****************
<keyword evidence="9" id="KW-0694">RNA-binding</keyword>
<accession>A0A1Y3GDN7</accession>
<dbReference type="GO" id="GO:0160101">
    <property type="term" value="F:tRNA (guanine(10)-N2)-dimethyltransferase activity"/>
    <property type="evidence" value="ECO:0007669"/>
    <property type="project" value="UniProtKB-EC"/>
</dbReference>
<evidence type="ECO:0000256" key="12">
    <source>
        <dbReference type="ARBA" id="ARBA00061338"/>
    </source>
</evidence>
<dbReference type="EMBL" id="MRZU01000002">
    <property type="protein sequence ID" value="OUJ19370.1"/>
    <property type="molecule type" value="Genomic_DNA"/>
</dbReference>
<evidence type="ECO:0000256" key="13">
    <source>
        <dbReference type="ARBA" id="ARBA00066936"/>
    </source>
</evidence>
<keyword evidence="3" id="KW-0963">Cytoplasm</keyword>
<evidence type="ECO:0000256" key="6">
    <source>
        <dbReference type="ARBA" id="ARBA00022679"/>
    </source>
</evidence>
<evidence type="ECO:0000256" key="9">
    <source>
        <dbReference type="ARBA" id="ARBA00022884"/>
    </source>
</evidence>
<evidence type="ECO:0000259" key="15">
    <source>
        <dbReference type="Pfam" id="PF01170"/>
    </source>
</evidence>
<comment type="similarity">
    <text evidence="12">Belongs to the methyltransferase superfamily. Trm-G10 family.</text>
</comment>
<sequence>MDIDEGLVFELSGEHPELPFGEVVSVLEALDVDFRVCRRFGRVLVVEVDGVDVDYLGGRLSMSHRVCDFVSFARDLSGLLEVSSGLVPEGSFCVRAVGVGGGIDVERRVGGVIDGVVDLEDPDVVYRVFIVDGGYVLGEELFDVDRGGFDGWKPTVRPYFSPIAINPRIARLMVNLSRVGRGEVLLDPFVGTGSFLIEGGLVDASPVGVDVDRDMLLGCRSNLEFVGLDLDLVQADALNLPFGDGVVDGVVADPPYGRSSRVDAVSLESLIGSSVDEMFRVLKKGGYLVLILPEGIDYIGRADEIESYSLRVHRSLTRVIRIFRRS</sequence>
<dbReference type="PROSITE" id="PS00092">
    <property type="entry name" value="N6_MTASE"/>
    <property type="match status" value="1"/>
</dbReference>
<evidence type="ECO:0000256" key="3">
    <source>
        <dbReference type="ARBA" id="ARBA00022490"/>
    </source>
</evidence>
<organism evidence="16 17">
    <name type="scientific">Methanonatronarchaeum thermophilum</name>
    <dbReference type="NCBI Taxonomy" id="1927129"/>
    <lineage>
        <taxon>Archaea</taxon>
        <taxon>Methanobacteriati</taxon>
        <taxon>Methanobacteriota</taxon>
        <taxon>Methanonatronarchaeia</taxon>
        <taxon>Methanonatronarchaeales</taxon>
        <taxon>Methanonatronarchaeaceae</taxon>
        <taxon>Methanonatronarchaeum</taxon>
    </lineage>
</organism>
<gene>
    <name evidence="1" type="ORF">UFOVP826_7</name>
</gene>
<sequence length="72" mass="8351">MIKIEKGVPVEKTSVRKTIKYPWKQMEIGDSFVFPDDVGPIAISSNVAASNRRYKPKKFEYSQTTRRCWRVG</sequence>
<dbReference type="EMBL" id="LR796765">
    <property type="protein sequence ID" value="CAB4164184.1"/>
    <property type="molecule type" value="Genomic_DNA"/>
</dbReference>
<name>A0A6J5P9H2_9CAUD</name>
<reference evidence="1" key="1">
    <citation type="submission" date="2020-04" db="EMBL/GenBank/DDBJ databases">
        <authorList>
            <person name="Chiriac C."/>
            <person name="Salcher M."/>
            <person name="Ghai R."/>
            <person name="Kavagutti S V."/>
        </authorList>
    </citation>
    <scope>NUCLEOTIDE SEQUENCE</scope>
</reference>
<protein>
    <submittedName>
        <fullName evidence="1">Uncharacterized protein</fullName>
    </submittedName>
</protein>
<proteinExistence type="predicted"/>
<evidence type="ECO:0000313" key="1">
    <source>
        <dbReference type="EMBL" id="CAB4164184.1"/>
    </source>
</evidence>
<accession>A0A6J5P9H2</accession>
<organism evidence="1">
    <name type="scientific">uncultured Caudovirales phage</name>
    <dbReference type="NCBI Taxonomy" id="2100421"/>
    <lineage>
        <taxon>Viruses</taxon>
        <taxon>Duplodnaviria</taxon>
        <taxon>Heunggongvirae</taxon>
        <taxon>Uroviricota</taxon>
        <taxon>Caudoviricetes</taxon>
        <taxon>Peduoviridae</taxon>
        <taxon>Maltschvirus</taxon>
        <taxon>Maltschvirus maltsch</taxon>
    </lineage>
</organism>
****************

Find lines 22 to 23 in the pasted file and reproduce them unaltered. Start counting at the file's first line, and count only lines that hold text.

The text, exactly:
<keyword evidence="3" id="KW-0963">Cytoplasm</keyword>
<evidence type="ECO:0000256" key="6">